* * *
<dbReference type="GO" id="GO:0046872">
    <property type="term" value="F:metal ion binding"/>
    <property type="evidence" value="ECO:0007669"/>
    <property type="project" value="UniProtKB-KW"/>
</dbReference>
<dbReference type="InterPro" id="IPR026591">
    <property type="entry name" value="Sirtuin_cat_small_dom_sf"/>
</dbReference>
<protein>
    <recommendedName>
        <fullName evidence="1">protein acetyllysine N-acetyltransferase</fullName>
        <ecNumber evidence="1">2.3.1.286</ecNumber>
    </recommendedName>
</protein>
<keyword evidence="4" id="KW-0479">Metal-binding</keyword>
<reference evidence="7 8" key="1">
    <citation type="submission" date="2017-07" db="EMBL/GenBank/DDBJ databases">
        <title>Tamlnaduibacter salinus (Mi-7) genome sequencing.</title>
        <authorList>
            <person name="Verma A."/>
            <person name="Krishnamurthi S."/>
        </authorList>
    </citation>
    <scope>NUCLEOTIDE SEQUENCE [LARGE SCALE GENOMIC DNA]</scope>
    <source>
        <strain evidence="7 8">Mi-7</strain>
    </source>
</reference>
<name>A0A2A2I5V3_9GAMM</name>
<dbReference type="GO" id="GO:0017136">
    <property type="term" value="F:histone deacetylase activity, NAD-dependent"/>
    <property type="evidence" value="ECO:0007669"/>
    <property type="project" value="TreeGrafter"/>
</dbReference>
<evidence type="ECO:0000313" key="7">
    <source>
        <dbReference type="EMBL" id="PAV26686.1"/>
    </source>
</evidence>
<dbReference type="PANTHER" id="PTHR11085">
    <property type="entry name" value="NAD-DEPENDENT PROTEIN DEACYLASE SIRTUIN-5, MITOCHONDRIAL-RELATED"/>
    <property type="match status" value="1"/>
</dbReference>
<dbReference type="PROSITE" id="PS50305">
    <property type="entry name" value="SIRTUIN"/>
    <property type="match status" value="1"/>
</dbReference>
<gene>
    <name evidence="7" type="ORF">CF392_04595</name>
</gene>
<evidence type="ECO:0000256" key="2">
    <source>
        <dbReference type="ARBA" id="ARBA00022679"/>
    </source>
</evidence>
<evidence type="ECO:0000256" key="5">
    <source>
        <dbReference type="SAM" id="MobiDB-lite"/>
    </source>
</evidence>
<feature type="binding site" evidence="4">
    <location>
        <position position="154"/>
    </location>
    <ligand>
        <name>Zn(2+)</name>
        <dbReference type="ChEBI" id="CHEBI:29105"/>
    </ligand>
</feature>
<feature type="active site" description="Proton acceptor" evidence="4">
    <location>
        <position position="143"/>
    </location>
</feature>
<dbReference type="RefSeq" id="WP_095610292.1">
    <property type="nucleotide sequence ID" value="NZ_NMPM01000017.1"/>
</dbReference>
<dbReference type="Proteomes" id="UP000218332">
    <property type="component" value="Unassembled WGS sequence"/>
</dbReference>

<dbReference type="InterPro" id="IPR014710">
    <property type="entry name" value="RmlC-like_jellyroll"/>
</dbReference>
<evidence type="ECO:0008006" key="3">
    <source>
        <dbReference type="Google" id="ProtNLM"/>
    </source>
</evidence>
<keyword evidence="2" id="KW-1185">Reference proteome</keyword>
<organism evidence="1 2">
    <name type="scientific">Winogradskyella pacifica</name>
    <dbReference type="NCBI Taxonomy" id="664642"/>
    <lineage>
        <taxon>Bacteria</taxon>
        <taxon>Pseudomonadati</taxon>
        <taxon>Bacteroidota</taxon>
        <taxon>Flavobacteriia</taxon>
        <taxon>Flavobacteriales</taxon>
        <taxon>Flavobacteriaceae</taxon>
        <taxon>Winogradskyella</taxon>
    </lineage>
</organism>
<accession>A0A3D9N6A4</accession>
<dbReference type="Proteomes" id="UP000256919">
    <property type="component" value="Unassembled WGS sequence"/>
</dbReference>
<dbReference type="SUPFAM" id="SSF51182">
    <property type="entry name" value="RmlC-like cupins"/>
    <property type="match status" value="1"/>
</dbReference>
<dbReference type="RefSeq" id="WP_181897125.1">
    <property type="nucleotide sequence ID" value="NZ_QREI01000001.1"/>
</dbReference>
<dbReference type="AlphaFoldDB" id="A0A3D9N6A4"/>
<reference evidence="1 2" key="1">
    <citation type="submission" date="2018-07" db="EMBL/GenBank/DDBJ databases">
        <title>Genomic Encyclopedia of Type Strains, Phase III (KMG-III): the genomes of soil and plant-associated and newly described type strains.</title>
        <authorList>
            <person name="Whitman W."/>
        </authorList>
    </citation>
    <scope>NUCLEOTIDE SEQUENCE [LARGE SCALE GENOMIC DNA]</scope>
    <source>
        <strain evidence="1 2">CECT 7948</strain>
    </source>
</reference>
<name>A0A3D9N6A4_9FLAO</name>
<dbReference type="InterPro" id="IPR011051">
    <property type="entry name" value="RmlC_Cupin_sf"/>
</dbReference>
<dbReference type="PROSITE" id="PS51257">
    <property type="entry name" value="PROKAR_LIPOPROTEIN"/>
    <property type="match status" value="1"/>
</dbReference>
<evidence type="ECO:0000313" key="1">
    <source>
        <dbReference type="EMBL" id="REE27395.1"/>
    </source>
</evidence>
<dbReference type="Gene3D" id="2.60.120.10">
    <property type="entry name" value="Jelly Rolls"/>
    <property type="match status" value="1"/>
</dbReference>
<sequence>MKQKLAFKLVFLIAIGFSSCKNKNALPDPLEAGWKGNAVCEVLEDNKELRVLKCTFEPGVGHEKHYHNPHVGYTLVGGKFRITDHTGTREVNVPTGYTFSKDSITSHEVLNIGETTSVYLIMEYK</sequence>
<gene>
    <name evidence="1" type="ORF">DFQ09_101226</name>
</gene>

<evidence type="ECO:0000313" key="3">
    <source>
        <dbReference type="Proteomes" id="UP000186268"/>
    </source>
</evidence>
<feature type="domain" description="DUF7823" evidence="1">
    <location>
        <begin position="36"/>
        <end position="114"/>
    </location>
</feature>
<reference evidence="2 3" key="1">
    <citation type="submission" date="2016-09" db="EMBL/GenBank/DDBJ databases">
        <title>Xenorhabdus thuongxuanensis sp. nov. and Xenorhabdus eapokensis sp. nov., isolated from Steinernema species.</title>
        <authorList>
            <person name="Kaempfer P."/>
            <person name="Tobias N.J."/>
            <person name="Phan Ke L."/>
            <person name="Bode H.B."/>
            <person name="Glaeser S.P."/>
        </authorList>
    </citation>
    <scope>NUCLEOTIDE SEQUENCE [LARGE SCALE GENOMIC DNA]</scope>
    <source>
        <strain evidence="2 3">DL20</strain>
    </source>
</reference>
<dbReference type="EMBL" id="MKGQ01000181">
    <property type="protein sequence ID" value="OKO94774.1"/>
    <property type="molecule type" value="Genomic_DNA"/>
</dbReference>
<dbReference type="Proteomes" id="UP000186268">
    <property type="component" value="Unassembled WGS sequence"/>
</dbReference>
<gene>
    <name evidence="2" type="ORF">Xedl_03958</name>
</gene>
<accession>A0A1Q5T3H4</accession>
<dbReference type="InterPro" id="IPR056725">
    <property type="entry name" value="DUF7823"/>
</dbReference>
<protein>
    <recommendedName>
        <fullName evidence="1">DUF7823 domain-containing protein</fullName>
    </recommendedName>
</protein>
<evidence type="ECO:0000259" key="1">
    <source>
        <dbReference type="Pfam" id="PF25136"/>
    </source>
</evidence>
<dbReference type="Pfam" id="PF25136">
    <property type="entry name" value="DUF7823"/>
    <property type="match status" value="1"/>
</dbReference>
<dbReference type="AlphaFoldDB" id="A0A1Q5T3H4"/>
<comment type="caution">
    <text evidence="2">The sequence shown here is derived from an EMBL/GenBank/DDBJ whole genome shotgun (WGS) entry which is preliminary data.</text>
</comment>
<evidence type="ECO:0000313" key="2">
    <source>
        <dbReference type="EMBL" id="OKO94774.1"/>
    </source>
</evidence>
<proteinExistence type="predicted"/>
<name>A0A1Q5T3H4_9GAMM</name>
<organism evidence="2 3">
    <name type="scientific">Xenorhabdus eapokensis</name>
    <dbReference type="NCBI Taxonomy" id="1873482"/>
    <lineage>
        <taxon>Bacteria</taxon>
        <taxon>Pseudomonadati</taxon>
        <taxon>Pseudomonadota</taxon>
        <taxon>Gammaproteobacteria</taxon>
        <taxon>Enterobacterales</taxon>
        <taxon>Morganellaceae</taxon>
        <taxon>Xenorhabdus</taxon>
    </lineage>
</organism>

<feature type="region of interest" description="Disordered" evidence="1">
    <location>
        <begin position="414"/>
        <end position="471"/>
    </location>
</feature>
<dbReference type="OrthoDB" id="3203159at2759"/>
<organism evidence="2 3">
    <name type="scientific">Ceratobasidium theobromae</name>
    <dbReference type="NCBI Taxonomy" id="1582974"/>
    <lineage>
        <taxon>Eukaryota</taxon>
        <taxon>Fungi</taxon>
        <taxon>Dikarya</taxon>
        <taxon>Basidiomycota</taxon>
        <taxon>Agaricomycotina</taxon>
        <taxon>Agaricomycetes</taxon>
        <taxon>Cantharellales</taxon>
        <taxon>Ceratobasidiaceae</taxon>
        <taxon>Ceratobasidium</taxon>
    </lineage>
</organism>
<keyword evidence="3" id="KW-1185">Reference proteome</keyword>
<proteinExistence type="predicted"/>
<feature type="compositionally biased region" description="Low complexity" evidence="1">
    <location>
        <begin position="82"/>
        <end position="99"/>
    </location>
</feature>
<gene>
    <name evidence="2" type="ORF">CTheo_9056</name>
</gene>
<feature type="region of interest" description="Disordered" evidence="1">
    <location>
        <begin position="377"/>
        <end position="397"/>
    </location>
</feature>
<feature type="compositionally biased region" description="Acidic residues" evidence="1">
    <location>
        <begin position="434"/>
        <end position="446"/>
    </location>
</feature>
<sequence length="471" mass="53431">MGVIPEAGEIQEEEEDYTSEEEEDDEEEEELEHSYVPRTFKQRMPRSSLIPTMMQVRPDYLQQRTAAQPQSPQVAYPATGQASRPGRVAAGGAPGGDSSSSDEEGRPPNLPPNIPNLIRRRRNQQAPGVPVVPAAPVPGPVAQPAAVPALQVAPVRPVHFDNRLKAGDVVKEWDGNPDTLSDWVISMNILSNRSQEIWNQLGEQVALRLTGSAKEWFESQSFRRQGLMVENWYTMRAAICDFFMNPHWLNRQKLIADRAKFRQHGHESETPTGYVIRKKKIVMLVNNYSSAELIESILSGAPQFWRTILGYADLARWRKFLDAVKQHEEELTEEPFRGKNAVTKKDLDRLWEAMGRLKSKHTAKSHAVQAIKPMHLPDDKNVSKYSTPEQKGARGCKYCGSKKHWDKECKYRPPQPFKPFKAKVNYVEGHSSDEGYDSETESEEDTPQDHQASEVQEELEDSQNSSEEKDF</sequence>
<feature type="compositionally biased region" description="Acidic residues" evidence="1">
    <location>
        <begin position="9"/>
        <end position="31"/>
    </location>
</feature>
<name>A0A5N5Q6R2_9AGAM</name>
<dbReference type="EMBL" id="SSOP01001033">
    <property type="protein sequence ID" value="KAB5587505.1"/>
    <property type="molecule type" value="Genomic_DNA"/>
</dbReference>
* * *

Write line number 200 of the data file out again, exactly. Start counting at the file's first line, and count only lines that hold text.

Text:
    <property type="entry name" value="DUF7823"/>